Branching palms

Branching palms
By José Grassia
Set. 2008

The author near Phoenix dactylifera at Huerto del Cura. Elche. Spain

Palms can be as single stemmed or clustering, according to have one or more trunks. In the first case presented a solitary trunk, more or less thick, which can be smooth, ringed with leaf debris, fibers, or thorns and grows to a characteristic height for the species.

In contrast, in the case of multi stemmed, in the same root system activate different growth buds giving rise to a trunk each.

The common feature among solitary and clustering palms is that each stem, at the apex, have a single bud of growth that gives rise to leaves, forming the crown

If the apical bud is damaged, the palm usually dies unable to continue generating the leaves responsible for photosynthesis, gas exchange, etc.

Notwithstanding the foregoing, there are cases where damage to the bud, the palm responds, in a desperate attempt to survive, by activating another cell which seeks to replace the damaged..

In certain cases of apical accidents, it activates a new bud growth, even if the damaged remains alive. In this case we have a palm with two growing points from which to develop two crowns of leaves that blossom and bear fruit in due time.

While not entirely clear why, it is evident that some species have a greater tendency to branch than others. Also some specimens are particularly likely to trigger new growth buds and we can find palm with several branches.

This may be a survival strategy of some species in weather typical of their habitat such as high winds, lightning, forest fires during the dry seasons and / or predators that eat your heart

In example, the Black Bear (Ursus americanus) feed on the “hearts” (the terminal buds) of Sabal and Serenoa genus, damaging or killing the palms (Roof 1997).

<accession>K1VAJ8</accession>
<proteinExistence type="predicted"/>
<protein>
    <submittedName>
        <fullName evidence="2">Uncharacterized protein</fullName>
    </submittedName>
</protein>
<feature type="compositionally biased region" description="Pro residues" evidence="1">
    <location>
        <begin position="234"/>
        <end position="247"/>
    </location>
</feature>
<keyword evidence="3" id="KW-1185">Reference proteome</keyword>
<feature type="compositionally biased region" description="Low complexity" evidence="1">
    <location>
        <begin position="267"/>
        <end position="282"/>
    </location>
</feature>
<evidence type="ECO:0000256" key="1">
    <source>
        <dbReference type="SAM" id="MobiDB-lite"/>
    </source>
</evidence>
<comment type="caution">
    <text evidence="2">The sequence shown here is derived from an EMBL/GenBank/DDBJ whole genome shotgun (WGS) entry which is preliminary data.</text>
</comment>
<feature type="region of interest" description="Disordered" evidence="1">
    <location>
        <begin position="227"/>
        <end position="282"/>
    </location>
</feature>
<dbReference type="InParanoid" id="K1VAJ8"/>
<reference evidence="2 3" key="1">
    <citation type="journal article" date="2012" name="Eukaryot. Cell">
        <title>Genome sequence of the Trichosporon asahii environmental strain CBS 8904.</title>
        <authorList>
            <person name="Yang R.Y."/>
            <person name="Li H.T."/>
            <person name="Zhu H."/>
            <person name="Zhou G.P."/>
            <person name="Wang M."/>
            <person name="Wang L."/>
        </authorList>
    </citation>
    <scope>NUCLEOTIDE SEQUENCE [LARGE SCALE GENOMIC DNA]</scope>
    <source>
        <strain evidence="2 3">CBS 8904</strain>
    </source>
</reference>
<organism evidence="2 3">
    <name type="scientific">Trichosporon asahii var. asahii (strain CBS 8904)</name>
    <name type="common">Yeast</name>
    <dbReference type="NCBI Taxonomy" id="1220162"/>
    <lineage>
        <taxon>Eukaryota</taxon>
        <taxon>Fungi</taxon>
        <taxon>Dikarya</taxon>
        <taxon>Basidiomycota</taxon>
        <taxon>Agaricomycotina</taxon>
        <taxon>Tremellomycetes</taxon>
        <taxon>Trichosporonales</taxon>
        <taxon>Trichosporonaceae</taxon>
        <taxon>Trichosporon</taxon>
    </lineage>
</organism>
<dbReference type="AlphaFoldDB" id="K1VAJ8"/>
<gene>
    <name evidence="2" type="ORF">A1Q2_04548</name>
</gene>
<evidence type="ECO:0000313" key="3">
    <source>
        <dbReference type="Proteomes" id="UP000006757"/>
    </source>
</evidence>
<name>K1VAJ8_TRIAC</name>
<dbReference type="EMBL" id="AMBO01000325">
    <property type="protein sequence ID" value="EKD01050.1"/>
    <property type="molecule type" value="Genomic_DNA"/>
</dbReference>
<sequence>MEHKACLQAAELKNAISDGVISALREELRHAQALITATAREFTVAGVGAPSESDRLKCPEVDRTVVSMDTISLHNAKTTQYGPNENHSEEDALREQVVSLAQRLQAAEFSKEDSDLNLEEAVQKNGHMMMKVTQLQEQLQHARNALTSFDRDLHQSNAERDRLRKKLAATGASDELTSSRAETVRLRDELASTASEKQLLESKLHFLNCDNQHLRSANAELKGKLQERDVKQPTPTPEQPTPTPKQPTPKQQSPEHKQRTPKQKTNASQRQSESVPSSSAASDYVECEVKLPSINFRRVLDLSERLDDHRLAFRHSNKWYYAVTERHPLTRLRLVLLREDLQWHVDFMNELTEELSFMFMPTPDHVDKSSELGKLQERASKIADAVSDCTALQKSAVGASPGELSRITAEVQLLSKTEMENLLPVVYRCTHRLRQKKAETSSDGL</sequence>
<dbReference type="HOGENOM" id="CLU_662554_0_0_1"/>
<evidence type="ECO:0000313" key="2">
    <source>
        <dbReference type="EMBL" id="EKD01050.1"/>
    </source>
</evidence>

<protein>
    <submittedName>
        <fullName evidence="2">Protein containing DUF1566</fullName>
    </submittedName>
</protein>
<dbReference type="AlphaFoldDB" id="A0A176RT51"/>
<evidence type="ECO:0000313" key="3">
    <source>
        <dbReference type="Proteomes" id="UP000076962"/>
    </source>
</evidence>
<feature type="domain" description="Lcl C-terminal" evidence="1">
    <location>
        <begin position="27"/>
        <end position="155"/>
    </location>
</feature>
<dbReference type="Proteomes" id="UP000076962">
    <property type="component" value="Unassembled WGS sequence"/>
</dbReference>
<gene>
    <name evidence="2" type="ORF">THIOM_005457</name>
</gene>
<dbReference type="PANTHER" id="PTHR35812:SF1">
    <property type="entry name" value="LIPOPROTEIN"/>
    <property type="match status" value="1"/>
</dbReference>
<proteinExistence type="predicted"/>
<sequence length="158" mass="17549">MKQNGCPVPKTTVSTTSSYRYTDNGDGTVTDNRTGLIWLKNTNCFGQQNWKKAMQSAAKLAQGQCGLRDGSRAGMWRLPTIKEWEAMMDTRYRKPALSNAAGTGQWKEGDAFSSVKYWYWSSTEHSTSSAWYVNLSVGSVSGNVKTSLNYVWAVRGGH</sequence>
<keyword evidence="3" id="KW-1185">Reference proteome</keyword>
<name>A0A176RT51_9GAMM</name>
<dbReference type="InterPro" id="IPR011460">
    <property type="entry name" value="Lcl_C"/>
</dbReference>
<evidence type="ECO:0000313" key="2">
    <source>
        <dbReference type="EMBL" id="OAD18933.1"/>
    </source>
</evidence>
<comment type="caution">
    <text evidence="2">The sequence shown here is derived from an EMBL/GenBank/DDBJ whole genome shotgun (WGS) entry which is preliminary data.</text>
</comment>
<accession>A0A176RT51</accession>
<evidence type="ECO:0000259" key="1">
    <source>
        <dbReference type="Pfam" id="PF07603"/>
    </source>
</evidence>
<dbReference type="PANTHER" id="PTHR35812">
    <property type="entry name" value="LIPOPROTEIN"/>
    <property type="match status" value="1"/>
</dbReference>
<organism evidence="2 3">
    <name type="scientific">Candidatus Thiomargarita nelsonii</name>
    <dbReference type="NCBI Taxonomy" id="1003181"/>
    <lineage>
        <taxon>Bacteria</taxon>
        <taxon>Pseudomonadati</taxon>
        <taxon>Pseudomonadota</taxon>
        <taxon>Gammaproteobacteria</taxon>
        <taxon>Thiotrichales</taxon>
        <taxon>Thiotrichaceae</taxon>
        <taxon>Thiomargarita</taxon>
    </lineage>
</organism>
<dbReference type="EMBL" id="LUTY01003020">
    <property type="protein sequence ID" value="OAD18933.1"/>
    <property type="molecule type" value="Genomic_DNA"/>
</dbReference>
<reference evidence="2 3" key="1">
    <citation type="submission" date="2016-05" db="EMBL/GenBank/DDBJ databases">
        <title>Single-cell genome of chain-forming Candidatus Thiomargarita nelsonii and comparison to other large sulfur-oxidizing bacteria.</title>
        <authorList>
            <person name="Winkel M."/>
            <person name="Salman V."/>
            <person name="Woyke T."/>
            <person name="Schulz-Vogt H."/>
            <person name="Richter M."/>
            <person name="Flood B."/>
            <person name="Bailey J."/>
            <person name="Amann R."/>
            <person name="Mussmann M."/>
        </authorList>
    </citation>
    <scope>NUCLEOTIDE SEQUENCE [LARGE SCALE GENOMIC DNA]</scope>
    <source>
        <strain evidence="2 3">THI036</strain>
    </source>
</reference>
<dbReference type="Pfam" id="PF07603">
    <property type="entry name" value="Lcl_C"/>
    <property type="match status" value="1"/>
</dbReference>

Fortunately, many species of palms have a tremendous fire resistance and resilience after fires. Species such as Chamaerops humilis, Copernicia alba, Whasingtonia spp. and Butia spp. are able to withstand and survive forest fires, renewing its crown of leaves in subsequent seasons. However, many specimens do not support it and die.

Thus, it is common to see branched palms of Sabal and Colpothrinax genus in areas of Caribbean hurricanes or Butia sp and Copernicia alba , in the extensive grassland in South America, vulnerable to summer fires

It is also the case of species that tend to branch, either from the base and the aerial part of the trunk, spontaneously, without apical damage. This is the case of Phoenix dactylifera and Dypsis lutescens, among many other.

This is necessary to make clear that we must not confuse the palms branched apical spontaneously or by accident, with those that are naturally grow in a dichotomous branching. This means that not only branch, but they do over and over again, which is something quite unusual, not only in the family of palm trees but among all higher plants. Such is the case of the genus Hyphaene that grows in Africa.

Hyphaene thebaica. Dichotomously branched species from Africa
Causes of damage on palms

Roystonea regia – Hurricane in Cuba
Cocos nucifera – Hurricane Andrew

Lightning on Trithrinax campestris- Argentina
Burned Butia yatay- Argentina
The same vegetation, the following year
Butia yatay killed by fire- Argentina

Chamaerops humilis damaged by wildfire – España

New sprouts

Multi-headed palms

Trachycarpus fortunei – China
Butia yatay in wild – Argentina
Butia yatay in cultivation – Argentina
Copernicia alba in wild – Argentina

Colpothrinax wrigthii, Cuba
Dypsis lutescens in cultivation – Argentina
Butia capitata in habitat – Uruguay
Jubaea chilensis in wild – Chile
Livistona chilensis seven-headed – Tenerife- Canary Island

Air sucks on Phoenix dactylifera
Basal branching on Phoenix dactylifera
Hyophorbe verschaffeltii at Montgomery Botanical Garden
Syagrus romanzoffiana – Argentina
Roystonea regia – Cuba
Multi-headed Sabal dominguensis – Republica Dominicana
Archontophoenix alexandrae in cultivation – Argentina
Bifurcate Washingtonia filifera – Argentina

Special thanks to all colleagues and friends who have provided their images for this article

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